Hello! I'm brand new to Pd and programming as a whole. I've been watching a ton of videos of people creating different synthesizers and I've been browsing this forum to see what kinds of things people have created recently. Regardless of the replies to this post, I'm going to begin learning the program and see how far I can go with it. My question comes from trying to balance my expectations. I see the phrase "you can make virtually anything" attached to Pd a lot, so, let's say I wanted to make a synthesizer capable of emulating the sounds of UDO Super 6. While I'm sure it would be extremely difficult and time consuming, would it still be reasonably possible?
Expectations of Pd (Question)
While I might be wrong, I suspect the difficulty here would lie in you getting skilled enough in sound synthesis and audio programming (in general, not just in pd) rather than in pd being powerfull enough. Your "virtually" here means something like "provided you knew how, had the time and dedication to do so." Don't overlook that.
That being said, designing sounds is awsome and pd is a lot of fun. Just don't take replicating a commercial grade $2k+ product as a first pd project, it wouldn't be reasonable. And if making music is a more important goal to you than getting skilled in audio synthesis and programming, make your music before you make your synths.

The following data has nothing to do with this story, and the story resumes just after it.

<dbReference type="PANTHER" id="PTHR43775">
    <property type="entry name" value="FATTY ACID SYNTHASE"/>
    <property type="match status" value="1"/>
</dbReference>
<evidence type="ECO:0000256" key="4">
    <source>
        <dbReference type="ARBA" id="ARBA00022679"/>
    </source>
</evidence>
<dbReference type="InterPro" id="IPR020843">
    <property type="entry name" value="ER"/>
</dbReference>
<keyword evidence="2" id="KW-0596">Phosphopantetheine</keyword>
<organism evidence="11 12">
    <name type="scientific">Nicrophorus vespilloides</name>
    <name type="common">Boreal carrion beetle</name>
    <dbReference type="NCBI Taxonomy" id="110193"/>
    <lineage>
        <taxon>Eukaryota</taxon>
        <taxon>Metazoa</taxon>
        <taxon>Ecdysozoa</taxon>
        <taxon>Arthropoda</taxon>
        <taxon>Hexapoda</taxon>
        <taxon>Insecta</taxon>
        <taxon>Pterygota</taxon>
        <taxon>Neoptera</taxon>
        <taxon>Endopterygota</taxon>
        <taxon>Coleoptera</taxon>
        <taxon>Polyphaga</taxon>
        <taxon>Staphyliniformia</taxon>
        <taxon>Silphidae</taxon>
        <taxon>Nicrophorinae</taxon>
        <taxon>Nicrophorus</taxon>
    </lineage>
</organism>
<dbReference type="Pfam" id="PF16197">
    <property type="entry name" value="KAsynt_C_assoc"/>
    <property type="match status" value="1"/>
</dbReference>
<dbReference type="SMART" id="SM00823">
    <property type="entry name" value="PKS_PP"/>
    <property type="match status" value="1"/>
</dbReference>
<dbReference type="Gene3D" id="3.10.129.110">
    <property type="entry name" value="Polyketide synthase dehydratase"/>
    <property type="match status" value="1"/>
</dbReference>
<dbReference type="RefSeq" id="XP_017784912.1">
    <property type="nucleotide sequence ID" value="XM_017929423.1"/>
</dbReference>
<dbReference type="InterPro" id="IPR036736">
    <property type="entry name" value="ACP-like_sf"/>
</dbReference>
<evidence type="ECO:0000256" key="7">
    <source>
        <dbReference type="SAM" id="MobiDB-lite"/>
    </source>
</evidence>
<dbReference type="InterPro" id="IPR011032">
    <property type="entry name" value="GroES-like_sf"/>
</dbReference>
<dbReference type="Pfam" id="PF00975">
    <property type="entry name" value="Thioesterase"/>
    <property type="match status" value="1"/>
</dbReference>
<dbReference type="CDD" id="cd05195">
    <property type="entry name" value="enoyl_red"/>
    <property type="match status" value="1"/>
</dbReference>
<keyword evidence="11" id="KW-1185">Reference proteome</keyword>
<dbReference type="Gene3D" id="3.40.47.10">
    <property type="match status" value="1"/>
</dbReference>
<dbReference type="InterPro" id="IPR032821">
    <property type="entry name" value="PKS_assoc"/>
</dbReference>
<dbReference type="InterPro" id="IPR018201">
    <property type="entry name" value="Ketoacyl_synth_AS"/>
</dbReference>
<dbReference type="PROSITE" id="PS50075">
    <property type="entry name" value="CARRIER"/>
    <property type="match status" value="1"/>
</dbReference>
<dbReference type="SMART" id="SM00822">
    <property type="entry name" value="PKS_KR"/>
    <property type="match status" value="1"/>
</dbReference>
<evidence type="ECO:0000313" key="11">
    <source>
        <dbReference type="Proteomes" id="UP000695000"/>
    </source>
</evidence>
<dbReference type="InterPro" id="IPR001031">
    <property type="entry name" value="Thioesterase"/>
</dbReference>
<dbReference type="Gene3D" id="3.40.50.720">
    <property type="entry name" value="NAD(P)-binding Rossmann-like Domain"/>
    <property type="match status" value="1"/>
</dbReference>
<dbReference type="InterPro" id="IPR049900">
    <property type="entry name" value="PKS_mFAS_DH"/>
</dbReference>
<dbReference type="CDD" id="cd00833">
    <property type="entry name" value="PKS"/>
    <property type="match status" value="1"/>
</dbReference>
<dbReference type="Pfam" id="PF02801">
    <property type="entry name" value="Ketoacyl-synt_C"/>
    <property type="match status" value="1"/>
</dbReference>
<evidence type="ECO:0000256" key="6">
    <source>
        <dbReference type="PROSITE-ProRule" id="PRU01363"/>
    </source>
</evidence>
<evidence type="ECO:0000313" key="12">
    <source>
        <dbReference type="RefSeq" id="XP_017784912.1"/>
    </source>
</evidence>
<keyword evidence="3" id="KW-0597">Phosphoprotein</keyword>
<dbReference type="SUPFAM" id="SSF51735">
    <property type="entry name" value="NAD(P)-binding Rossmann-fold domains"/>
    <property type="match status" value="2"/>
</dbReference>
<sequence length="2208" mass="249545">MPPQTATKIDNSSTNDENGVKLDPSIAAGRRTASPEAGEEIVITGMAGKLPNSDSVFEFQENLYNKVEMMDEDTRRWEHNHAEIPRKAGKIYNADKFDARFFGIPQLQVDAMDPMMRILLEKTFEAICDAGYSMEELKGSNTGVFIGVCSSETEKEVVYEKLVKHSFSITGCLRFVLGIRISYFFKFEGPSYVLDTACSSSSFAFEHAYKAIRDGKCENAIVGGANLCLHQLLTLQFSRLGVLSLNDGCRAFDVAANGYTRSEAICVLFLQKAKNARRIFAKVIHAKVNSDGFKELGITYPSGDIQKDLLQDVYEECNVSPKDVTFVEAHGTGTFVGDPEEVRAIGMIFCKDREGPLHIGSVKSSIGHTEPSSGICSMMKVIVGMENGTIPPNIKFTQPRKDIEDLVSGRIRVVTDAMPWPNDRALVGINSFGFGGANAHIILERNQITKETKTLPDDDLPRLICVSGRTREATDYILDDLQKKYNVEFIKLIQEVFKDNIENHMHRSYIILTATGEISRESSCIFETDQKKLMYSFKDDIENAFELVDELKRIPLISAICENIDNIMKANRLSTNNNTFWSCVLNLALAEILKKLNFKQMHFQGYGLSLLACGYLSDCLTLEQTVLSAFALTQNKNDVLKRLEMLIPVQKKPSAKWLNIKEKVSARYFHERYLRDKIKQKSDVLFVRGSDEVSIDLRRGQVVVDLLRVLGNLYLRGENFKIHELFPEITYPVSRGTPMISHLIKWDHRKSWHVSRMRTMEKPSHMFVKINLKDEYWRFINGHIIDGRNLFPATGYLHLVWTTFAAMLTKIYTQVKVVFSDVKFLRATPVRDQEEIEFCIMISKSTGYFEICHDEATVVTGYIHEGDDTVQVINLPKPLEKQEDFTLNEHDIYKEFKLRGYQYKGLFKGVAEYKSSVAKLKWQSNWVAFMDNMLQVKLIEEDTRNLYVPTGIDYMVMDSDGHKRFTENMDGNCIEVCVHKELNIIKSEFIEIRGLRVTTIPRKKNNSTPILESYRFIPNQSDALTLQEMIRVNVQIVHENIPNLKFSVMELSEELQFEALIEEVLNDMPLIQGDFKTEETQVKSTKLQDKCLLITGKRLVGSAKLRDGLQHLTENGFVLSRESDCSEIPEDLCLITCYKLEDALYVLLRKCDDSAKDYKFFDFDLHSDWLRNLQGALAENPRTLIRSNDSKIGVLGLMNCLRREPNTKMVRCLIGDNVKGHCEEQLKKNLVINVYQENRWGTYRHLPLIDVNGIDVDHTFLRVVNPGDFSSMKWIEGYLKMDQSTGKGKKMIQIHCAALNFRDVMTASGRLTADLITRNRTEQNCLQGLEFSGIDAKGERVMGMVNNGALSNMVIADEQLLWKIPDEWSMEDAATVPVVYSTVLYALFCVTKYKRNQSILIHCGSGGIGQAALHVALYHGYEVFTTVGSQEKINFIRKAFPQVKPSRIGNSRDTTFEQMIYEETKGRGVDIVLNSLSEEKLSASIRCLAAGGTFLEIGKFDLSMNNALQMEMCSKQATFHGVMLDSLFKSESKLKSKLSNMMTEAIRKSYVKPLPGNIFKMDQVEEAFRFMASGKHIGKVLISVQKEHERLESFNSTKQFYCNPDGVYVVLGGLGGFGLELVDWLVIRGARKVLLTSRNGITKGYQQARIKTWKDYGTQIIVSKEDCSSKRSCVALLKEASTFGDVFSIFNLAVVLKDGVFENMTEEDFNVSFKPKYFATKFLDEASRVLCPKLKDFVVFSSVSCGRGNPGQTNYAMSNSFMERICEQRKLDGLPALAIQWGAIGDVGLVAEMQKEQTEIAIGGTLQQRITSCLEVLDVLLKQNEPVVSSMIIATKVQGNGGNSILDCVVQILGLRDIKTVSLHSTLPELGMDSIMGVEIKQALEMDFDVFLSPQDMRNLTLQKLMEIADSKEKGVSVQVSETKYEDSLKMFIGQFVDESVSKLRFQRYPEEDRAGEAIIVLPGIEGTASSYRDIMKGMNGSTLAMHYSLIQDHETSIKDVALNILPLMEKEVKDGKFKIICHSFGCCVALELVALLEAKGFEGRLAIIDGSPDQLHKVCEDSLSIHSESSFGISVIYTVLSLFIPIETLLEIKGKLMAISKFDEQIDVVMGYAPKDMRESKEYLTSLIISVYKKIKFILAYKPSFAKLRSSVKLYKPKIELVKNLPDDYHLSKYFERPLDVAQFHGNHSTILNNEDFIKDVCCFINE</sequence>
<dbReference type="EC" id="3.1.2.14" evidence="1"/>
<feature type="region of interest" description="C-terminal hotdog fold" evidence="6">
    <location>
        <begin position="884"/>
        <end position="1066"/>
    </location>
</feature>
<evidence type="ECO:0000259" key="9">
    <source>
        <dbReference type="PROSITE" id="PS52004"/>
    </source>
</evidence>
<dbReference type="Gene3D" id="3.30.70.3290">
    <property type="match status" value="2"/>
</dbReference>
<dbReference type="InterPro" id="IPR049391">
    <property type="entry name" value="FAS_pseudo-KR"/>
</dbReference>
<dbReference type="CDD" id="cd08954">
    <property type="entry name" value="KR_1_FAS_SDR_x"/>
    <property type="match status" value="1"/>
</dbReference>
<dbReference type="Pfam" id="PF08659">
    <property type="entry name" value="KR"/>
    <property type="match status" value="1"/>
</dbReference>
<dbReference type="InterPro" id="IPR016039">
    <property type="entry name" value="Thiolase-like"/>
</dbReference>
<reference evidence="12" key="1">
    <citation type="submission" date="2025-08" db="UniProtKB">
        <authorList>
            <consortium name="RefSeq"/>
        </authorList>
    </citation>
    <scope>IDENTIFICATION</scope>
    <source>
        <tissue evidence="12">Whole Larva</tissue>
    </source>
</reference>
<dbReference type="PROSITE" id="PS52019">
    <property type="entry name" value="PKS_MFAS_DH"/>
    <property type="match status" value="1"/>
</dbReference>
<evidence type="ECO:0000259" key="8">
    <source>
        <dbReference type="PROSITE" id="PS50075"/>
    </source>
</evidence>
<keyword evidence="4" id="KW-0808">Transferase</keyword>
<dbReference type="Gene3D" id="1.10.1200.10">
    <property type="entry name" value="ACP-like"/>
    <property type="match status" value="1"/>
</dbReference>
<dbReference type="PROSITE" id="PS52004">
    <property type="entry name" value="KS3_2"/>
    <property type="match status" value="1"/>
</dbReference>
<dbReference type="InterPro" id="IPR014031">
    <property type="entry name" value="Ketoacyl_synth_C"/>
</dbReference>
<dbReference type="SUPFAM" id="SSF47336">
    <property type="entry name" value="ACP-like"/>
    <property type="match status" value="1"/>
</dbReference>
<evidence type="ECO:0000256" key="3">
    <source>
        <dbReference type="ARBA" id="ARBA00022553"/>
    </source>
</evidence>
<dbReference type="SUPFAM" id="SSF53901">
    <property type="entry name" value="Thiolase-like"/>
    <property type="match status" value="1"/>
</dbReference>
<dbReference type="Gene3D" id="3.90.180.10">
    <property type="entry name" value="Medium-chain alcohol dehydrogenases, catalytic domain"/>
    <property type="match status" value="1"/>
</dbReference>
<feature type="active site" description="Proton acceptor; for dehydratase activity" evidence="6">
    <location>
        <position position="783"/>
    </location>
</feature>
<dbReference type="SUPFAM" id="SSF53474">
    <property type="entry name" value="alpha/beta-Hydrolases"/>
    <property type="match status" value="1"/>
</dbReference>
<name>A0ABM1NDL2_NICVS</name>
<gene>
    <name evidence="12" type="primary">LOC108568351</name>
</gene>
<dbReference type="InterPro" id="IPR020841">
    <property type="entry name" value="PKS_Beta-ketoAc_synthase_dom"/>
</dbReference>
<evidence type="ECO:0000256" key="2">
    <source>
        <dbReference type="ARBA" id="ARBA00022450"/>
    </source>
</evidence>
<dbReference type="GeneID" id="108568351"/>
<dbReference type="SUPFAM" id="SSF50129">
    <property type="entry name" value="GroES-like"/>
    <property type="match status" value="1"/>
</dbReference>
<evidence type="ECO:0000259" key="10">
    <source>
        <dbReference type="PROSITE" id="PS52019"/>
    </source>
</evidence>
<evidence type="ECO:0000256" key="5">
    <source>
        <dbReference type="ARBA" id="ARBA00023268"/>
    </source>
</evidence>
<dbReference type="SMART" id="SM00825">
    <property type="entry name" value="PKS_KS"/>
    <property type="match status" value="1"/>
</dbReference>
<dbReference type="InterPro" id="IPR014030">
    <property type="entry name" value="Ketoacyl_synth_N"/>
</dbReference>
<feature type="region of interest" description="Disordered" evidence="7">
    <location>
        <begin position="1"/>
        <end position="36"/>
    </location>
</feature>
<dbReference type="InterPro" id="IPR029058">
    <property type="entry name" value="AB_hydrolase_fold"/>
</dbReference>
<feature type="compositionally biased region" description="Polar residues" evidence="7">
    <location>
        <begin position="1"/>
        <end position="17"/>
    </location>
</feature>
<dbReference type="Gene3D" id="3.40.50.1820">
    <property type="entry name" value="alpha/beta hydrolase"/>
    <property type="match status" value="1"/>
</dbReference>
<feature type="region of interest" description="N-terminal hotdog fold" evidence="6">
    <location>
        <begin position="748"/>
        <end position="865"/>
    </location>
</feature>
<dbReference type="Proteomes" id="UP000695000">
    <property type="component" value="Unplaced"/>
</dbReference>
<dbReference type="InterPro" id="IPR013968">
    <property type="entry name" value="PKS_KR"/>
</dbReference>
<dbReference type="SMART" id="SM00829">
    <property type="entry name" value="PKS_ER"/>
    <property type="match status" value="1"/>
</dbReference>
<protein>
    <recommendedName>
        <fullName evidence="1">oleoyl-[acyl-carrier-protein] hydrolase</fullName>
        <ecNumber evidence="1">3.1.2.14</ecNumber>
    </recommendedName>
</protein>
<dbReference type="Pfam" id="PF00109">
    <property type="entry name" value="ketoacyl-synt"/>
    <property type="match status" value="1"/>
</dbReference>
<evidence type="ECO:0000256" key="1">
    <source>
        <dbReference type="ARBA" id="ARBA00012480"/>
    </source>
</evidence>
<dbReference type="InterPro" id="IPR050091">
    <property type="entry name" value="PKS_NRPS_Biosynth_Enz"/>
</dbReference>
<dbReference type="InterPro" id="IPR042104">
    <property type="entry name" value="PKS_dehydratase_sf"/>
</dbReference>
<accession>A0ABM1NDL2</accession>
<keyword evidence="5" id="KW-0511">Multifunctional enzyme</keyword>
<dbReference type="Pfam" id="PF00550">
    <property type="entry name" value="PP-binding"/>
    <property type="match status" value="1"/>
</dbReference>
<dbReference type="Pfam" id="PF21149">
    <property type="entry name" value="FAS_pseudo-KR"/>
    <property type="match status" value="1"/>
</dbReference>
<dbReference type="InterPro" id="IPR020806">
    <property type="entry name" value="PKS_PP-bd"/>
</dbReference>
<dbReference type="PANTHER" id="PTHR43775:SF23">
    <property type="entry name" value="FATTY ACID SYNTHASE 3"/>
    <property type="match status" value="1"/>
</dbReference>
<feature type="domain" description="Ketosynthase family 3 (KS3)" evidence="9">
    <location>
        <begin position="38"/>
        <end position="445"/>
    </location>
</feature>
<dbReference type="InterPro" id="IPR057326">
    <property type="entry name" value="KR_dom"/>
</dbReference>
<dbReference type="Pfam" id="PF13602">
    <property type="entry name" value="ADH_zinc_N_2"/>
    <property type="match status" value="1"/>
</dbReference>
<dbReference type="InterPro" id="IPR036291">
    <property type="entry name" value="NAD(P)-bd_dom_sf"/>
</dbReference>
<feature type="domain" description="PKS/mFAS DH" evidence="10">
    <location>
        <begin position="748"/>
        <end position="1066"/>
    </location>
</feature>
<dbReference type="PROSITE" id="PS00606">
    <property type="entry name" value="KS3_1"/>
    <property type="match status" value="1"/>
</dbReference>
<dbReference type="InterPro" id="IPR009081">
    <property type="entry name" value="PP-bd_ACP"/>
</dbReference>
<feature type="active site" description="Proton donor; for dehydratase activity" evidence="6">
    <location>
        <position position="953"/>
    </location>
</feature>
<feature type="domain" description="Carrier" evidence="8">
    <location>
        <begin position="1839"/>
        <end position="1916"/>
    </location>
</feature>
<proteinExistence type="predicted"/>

@bluelight the super 6 has a samplerate of ~5 Mhz, so that probably isn't something you can emulate easily. (you'd have to upsample by a factor of ~100 at a base samplerate of 44.1 k!) Other than that, there are various tricks to minimize aliasing but you'll never get the flexibility that comes with just running at a very high samplerate in an FPGA.
serum does anti-aliased wavetable stuff with some kind of mip-mapping I think http://www.mp3-tech.org/programmer/docs/resampler.pdf (storing various numbers of octaves/harmonics), but to get anti-aliased hard sync would be more work, and the sound will never quite be the same.
It's also important to remember that anything you make in pd will be less efficient than the same thing written in c or c++. (and once you start adding lots of voices & gui that can become a relevant factor). but it's useful for fast development, ease of use, experimentation, and prototyping at the very least.
that being said it is possible to make polyphonic synths with low aliasing. here's one I made that I like the sound of (tho youtube messed up the sound w/compression)